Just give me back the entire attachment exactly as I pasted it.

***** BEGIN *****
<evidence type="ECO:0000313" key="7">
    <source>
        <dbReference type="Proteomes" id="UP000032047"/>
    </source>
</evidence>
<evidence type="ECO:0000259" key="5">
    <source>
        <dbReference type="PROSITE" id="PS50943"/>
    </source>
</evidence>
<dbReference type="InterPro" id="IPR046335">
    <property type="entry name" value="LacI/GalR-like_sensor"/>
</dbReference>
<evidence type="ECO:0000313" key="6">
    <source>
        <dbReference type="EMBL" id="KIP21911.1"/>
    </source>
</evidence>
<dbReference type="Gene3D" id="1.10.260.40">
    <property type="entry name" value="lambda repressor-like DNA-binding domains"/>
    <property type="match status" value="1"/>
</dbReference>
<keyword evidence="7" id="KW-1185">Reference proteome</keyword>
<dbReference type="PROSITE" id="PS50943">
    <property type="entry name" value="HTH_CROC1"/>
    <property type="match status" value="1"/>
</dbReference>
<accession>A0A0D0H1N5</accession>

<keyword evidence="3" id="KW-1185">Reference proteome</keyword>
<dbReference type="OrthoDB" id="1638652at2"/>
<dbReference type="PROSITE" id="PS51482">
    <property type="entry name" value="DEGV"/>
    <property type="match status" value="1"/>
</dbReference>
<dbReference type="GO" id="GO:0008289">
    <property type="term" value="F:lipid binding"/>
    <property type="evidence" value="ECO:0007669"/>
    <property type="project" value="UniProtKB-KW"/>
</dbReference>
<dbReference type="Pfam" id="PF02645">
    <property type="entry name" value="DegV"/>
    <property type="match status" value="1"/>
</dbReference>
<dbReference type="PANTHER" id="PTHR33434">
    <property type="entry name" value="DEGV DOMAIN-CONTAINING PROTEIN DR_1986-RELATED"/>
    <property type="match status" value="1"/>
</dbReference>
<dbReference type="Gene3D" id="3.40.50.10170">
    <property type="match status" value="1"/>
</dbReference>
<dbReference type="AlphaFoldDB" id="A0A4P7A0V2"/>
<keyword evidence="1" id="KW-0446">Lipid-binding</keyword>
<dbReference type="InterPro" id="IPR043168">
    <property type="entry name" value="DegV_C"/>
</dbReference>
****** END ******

<evidence type="ECO:0000313" key="7">
    <source>
        <dbReference type="Proteomes" id="UP000032047"/>
    </source>
</evidence>
<evidence type="ECO:0000259" key="5">
    <source>
        <dbReference type="PROSITE" id="PS50943"/>
    </source>
</evidence>
<dbReference type="InterPro" id="IPR046335">
    <property type="entry name" value="LacI/GalR-like_sensor"/>
</dbReference>
<evidence type="ECO:0000313" key="6">
    <source>
        <dbReference type="EMBL" id="KIP21911.1"/>
    </source>
</evidence>
<dbReference type="Gene3D" id="1.10.260.40">
    <property type="entry name" value="lambda repressor-like DNA-binding domains"/>
    <property type="match status" value="1"/>
</dbReference>
<keyword evidence="7" id="KW-1185">Reference proteome</keyword>
<dbReference type="PROSITE" id="PS50943">
    <property type="entry name" value="HTH_CROC1"/>
    <property type="match status" value="1"/>
</dbReference>
<accession>A0A0D0H1N5</accession>

<keyword evidence="3" id="KW-1185">Reference proteome</keyword>
<dbReference type="OrthoDB" id="1638652at2"/>
<dbReference type="PROSITE" id="PS51482">
    <property type="entry name" value="DEGV"/>
    <property type="match status" value="1"/>
</dbReference>
<dbReference type="GO" id="GO:0008289">
    <property type="term" value="F:lipid binding"/>
    <property type="evidence" value="ECO:0007669"/>
    <property type="project" value="UniProtKB-KW"/>
</dbReference>
<dbReference type="Pfam" id="PF02645">
    <property type="entry name" value="DegV"/>
    <property type="match status" value="1"/>
</dbReference>
<dbReference type="PANTHER" id="PTHR33434">
    <property type="entry name" value="DEGV DOMAIN-CONTAINING PROTEIN DR_1986-RELATED"/>
    <property type="match status" value="1"/>
</dbReference>
<dbReference type="Gene3D" id="3.40.50.10170">
    <property type="match status" value="1"/>
</dbReference>
<dbReference type="AlphaFoldDB" id="A0A4P7A0V2"/>
<keyword evidence="1" id="KW-0446">Lipid-binding</keyword>
<dbReference type="InterPro" id="IPR043168">
    <property type="entry name" value="DegV_C"/>
</dbReference>